Brazilian tourists kidnapped by Sinai Beduin gunmen

Kidnappers of 2 women looking to negotiate release of prisoners held by gov't, Egyptian security sources say.

Sinai 300 (photo credit: Reuters)
Sinai 300
(photo credit: Reuters)
ISMAILIA, Egypt - Gunmen kidnapped two Brazilian tourists traveling through Egypt's Sinai Peninsula on Sunday after a visit to an isolated mountain monastery, Egyptian security sources said.
The gunmen were believed to be Beduin who wanted hostages to negotiate the release of prisoners held by the government, the sources said.
They stopped a bus carrying a group of tourists to St. Catherine's Monastery but only took the two Brazilian women. The government was contacting local Beduin sheikhs to try to negotiate the women's release, the sources added.
Beduin tribesmen in the Sinai have in the past attacked police stations, blocked access to towns and taken hostages to show their discontent with what they see as poor treatment from Cairo and to press for the release of jailed kinsmen.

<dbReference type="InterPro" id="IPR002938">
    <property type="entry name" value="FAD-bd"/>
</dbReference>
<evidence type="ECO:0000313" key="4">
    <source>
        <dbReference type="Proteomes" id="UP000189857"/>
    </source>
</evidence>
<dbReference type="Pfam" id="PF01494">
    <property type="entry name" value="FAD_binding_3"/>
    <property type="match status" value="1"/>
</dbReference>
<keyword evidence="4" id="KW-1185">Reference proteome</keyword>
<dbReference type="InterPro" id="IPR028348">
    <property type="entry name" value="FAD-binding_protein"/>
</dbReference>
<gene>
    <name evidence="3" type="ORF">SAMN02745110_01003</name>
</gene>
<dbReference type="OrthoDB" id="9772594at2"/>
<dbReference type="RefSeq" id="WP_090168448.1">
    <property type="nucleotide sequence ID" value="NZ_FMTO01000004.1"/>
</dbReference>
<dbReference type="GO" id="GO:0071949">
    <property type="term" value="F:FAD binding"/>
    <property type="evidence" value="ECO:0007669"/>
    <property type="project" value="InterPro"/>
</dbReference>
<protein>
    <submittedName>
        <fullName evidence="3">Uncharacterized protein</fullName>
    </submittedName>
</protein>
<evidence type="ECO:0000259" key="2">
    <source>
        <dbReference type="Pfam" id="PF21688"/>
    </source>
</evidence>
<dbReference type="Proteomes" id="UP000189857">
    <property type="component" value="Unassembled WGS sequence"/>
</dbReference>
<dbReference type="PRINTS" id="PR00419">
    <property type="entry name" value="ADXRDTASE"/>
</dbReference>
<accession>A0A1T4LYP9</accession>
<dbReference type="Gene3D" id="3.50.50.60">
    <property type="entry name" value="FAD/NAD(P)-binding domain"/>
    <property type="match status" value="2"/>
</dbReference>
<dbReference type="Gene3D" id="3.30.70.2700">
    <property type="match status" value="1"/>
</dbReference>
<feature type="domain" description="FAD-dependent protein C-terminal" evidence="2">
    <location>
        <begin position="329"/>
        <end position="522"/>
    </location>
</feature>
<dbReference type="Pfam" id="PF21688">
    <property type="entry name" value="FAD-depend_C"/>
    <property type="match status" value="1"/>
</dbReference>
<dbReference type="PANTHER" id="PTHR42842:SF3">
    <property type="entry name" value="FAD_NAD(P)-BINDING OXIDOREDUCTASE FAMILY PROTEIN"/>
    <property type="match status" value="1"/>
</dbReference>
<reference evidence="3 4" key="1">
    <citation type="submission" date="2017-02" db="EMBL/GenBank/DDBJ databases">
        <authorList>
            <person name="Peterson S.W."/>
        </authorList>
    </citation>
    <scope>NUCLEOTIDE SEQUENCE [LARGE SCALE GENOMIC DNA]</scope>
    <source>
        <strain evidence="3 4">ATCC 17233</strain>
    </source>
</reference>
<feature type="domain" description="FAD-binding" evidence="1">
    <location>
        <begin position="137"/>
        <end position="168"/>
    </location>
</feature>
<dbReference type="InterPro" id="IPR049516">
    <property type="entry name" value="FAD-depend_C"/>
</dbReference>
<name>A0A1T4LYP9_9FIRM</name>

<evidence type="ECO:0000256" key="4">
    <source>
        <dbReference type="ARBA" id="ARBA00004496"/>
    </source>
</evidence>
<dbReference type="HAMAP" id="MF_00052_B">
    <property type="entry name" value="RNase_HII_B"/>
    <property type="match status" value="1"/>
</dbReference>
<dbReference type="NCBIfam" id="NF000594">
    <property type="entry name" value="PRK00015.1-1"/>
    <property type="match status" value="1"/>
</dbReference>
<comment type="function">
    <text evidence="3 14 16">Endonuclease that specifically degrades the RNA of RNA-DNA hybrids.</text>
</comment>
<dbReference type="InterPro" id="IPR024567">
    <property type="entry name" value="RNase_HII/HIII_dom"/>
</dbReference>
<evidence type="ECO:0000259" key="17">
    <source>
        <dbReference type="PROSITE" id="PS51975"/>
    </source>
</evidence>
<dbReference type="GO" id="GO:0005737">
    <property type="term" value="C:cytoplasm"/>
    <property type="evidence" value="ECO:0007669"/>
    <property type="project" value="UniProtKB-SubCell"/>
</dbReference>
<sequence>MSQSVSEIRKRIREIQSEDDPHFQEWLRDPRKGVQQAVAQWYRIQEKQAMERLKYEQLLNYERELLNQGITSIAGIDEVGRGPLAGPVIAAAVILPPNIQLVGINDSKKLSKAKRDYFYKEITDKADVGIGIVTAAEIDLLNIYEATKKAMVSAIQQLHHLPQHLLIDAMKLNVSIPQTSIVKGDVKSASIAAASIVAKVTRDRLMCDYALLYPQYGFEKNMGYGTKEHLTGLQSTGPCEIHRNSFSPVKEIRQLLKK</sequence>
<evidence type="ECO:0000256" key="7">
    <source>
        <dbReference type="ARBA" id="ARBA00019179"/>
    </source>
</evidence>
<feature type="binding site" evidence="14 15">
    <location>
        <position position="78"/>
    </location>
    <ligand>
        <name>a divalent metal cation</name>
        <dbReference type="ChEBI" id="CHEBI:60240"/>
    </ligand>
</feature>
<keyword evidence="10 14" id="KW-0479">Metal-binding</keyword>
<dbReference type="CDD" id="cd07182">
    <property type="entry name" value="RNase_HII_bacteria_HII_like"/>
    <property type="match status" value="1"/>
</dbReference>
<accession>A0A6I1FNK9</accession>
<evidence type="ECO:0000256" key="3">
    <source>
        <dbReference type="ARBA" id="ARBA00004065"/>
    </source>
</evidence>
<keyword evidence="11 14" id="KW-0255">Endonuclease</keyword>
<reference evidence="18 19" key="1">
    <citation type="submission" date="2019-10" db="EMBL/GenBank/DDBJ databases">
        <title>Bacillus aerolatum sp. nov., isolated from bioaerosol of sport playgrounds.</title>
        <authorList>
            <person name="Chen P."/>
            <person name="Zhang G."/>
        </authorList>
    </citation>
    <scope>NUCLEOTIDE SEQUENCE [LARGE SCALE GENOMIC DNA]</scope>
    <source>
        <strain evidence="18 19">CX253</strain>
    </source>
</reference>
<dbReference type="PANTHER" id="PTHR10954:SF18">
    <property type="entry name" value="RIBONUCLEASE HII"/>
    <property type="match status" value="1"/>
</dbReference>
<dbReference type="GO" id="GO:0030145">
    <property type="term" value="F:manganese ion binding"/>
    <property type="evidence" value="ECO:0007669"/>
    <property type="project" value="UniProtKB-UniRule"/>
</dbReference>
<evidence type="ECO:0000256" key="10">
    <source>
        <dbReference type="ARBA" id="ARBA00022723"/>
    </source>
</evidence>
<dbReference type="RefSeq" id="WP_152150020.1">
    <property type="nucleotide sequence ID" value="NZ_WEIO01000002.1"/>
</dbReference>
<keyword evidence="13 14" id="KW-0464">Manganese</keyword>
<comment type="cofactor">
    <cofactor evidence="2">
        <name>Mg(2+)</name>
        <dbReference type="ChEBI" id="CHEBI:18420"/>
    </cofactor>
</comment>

Last month, two American women were held in a short-lived kidnapping until Egyptian authorities negotiated their release a few hours later. Two dozen Chinese cement factory workers were also kidnapped last month and released a day later.
Dozens of armed Beduin this month encircled a camp belonging to a multinational peacekeeping force in the Sinai for eight days before lifting their siege on Friday after negotiations with the Egyptian army.
Those Beduin had also been trying to pressure the Egyptian authorities to release tribesmen from jail.